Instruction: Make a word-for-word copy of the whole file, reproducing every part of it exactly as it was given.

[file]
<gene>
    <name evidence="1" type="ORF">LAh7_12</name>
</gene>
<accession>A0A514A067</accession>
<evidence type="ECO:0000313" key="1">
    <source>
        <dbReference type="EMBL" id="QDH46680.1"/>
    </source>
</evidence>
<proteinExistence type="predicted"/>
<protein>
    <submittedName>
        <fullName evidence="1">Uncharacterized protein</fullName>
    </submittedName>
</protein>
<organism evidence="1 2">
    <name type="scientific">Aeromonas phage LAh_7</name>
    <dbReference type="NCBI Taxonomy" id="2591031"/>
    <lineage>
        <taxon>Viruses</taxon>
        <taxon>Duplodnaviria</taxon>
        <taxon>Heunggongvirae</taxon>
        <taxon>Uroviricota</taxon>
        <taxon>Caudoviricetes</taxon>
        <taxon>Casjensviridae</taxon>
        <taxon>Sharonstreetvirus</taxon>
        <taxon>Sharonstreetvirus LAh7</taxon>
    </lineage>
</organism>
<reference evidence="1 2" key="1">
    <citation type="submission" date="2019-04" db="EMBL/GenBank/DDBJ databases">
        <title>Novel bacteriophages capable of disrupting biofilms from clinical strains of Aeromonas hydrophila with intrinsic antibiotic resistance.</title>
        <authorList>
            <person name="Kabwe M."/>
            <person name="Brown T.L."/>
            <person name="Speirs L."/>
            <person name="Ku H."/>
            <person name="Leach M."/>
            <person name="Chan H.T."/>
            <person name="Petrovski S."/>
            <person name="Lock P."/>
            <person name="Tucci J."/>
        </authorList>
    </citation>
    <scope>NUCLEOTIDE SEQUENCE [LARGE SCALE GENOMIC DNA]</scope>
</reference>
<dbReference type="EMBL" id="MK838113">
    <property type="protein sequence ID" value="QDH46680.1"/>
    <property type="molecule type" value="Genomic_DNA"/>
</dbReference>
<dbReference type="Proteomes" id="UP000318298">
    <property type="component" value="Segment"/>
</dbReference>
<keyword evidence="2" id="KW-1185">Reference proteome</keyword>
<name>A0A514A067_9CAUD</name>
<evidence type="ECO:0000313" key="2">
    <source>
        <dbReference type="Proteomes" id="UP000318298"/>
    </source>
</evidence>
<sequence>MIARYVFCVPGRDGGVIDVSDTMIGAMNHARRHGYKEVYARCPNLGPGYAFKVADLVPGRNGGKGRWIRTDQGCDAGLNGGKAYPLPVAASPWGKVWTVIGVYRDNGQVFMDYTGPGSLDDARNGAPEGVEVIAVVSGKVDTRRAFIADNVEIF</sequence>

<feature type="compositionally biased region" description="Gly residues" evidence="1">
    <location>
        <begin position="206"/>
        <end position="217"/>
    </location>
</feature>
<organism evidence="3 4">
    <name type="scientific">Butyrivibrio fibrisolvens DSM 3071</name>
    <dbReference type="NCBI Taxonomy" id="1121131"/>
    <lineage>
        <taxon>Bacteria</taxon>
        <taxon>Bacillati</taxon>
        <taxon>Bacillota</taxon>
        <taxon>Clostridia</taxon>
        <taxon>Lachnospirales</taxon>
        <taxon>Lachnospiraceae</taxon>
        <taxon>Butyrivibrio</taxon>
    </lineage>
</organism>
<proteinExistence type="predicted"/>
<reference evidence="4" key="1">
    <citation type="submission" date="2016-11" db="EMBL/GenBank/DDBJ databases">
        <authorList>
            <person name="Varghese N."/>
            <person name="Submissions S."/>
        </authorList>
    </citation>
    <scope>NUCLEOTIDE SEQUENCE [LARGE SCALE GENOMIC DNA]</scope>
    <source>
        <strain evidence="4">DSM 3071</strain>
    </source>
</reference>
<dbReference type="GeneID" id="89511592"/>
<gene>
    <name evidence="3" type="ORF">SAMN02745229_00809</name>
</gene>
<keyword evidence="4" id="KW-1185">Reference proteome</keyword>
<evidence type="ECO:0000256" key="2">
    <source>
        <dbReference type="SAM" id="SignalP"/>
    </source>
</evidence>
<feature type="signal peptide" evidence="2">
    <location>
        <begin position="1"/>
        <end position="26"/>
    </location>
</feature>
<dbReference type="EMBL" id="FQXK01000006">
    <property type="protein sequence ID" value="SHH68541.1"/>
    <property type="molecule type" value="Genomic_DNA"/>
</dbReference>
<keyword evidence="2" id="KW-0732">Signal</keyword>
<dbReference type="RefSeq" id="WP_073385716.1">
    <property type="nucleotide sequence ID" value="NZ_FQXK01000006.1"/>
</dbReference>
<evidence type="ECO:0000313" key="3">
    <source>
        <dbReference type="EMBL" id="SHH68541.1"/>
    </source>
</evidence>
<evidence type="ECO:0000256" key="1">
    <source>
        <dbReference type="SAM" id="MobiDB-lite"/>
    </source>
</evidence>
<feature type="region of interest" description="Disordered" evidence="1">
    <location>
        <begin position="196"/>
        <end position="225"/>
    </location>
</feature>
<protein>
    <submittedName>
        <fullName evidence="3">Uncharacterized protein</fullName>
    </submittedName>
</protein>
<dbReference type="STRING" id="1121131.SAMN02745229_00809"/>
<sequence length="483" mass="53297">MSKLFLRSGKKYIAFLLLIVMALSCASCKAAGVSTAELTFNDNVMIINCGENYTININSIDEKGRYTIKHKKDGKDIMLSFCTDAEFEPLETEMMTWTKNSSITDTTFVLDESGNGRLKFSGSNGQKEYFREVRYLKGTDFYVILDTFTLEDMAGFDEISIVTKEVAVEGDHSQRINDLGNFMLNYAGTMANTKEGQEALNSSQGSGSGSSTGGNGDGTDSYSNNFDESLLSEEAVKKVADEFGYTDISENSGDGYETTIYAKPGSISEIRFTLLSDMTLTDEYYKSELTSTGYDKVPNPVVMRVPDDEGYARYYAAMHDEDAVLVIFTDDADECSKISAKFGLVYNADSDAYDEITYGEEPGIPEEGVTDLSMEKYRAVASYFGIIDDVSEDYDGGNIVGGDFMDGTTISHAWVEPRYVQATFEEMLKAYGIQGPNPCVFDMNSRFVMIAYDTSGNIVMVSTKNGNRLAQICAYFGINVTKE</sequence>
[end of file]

<gene>
    <name evidence="1" type="ORF">LAh7_12</name>
</gene>
<accession>A0A514A067</accession>
<evidence type="ECO:0000313" key="1">
    <source>
        <dbReference type="EMBL" id="QDH46680.1"/>
    </source>
</evidence>
<proteinExistence type="predicted"/>
<protein>
    <submittedName>
        <fullName evidence="1">Uncharacterized protein</fullName>
    </submittedName>
</protein>
<organism evidence="1 2">
    <name type="scientific">Aeromonas phage LAh_7</name>
    <dbReference type="NCBI Taxonomy" id="2591031"/>
    <lineage>
        <taxon>Viruses</taxon>
        <taxon>Duplodnaviria</taxon>
        <taxon>Heunggongvirae</taxon>
        <taxon>Uroviricota</taxon>
        <taxon>Caudoviricetes</taxon>
        <taxon>Casjensviridae</taxon>
        <taxon>Sharonstreetvirus</taxon>
        <taxon>Sharonstreetvirus LAh7</taxon>
    </lineage>
</organism>
<reference evidence="1 2" key="1">
    <citation type="submission" date="2019-04" db="EMBL/GenBank/DDBJ databases">
        <title>Novel bacteriophages capable of disrupting biofilms from clinical strains of Aeromonas hydrophila with intrinsic antibiotic resistance.</title>
        <authorList>
            <person name="Kabwe M."/>
            <person name="Brown T.L."/>
            <person name="Speirs L."/>
            <person name="Ku H."/>
            <person name="Leach M."/>
            <person name="Chan H.T."/>
            <person name="Petrovski S."/>
            <person name="Lock P."/>
            <person name="Tucci J."/>
        </authorList>
    </citation>
    <scope>NUCLEOTIDE SEQUENCE [LARGE SCALE GENOMIC DNA]</scope>
</reference>
<dbReference type="EMBL" id="MK838113">
    <property type="protein sequence ID" value="QDH46680.1"/>
    <property type="molecule type" value="Genomic_DNA"/>
</dbReference>
<dbReference type="Proteomes" id="UP000318298">
    <property type="component" value="Segment"/>
</dbReference>
<keyword evidence="2" id="KW-1185">Reference proteome</keyword>
<name>A0A514A067_9CAUD</name>
<evidence type="ECO:0000313" key="2">
    <source>
        <dbReference type="Proteomes" id="UP000318298"/>
    </source>
</evidence>
<sequence>MIARYVFCVPGRDGGVIDVSDTMIGAMNHARRHGYKEVYARCPNLGPGYAFKVADLVPGRNGGKGRWIRTDQGCDAGLNGGKAYPLPVAASPWGKVWTVIGVYRDNGQVFMDYTGPGSLDDARNGAPEGVEVIAVVSGKVDTRRAFIADNVEIF</sequence>

<feature type="compositionally biased region" description="Gly residues" evidence="1">
    <location>
        <begin position="206"/>
        <end position="217"/>
    </location>
</feature>
<organism evidence="3 4">
    <name type="scientific">Butyrivibrio fibrisolvens DSM 3071</name>
    <dbReference type="NCBI Taxonomy" id="1121131"/>
    <lineage>
        <taxon>Bacteria</taxon>
        <taxon>Bacillati</taxon>
        <taxon>Bacillota</taxon>
        <taxon>Clostridia</taxon>
        <taxon>Lachnospirales</taxon>
        <taxon>Lachnospiraceae</taxon>
        <taxon>Butyrivibrio</taxon>
    </lineage>
</organism>
<proteinExistence type="predicted"/>
<reference evidence="4" key="1">
    <citation type="submission" date="2016-11" db="EMBL/GenBank/DDBJ databases">
        <authorList>
            <person name="Varghese N."/>
            <person name="Submissions S."/>
        </authorList>
    </citation>
    <scope>NUCLEOTIDE SEQUENCE [LARGE SCALE GENOMIC DNA]</scope>
    <source>
        <strain evidence="4">DSM 3071</strain>
    </source>
</reference>
<dbReference type="GeneID" id="89511592"/>
<gene>
    <name evidence="3" type="ORF">SAMN02745229_00809</name>
</gene>
<keyword evidence="4" id="KW-1185">Reference proteome</keyword>
<evidence type="ECO:0000256" key="2">
    <source>
        <dbReference type="SAM" id="SignalP"/>
    </source>
</evidence>
<feature type="signal peptide" evidence="2">
    <location>
        <begin position="1"/>
        <end position="26"/>
    </location>
</feature>
<dbReference type="EMBL" id="FQXK01000006">
    <property type="protein sequence ID" value="SHH68541.1"/>
    <property type="molecule type" value="Genomic_DNA"/>
</dbReference>
<keyword evidence="2" id="KW-0732">Signal</keyword>
<dbReference type="RefSeq" id="WP_073385716.1">
    <property type="nucleotide sequence ID" value="NZ_FQXK01000006.1"/>
</dbReference>
<evidence type="ECO:0000313" key="3">
    <source>
        <dbReference type="EMBL" id="SHH68541.1"/>
    </source>
</evidence>
<evidence type="ECO:0000256" key="1">
    <source>
        <dbReference type="SAM" id="MobiDB-lite"/>
    </source>
</evidence>
<feature type="region of interest" description="Disordered" evidence="1">
    <location>
        <begin position="196"/>
        <end position="225"/>
    </location>
</feature>
<protein>
    <submittedName>
        <fullName evidence="3">Uncharacterized protein</fullName>
    </submittedName>
</protein>
<dbReference type="STRING" id="1121131.SAMN02745229_00809"/>
<sequence length="483" mass="53297">MSKLFLRSGKKYIAFLLLIVMALSCASCKAAGVSTAELTFNDNVMIINCGENYTININSIDEKGRYTIKHKKDGKDIMLSFCTDAEFEPLETEMMTWTKNSSITDTTFVLDESGNGRLKFSGSNGQKEYFREVRYLKGTDFYVILDTFTLEDMAGFDEISIVTKEVAVEGDHSQRINDLGNFMLNYAGTMANTKEGQEALNSSQGSGSGSSTGGNGDGTDSYSNNFDESLLSEEAVKKVADEFGYTDISENSGDGYETTIYAKPGSISEIRFTLLSDMTLTDEYYKSELTSTGYDKVPNPVVMRVPDDEGYARYYAAMHDEDAVLVIFTDDADECSKISAKFGLVYNADSDAYDEITYGEEPGIPEEGVTDLSMEKYRAVASYFGIIDDVSEDYDGGNIVGGDFMDGTTISHAWVEPRYVQATFEEMLKAYGIQGPNPCVFDMNSRFVMIAYDTSGNIVMVSTKNGNRLAQICAYFGINVTKE</sequence>